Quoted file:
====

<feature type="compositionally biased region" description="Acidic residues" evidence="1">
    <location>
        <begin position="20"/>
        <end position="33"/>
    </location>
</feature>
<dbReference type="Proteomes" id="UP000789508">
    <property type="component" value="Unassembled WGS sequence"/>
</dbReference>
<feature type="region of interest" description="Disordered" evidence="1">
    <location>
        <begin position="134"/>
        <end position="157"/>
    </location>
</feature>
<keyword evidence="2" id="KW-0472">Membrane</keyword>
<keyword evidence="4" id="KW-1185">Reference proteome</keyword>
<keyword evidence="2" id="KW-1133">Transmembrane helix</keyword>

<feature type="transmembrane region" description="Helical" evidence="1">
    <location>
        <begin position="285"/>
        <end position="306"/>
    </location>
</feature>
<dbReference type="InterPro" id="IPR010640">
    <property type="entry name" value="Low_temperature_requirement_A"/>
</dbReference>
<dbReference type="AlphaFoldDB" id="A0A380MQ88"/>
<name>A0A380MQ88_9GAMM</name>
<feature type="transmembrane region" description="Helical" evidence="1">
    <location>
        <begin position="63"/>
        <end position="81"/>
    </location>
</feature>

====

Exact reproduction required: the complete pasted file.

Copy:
<feature type="compositionally biased region" description="Acidic residues" evidence="1">
    <location>
        <begin position="20"/>
        <end position="33"/>
    </location>
</feature>
<dbReference type="Proteomes" id="UP000789508">
    <property type="component" value="Unassembled WGS sequence"/>
</dbReference>
<feature type="region of interest" description="Disordered" evidence="1">
    <location>
        <begin position="134"/>
        <end position="157"/>
    </location>
</feature>
<keyword evidence="2" id="KW-0472">Membrane</keyword>
<keyword evidence="4" id="KW-1185">Reference proteome</keyword>
<keyword evidence="2" id="KW-1133">Transmembrane helix</keyword>

<feature type="transmembrane region" description="Helical" evidence="1">
    <location>
        <begin position="285"/>
        <end position="306"/>
    </location>
</feature>
<dbReference type="InterPro" id="IPR010640">
    <property type="entry name" value="Low_temperature_requirement_A"/>
</dbReference>
<dbReference type="AlphaFoldDB" id="A0A380MQ88"/>
<name>A0A380MQ88_9GAMM</name>
<feature type="transmembrane region" description="Helical" evidence="1">
    <location>
        <begin position="63"/>
        <end position="81"/>
    </location>
</feature>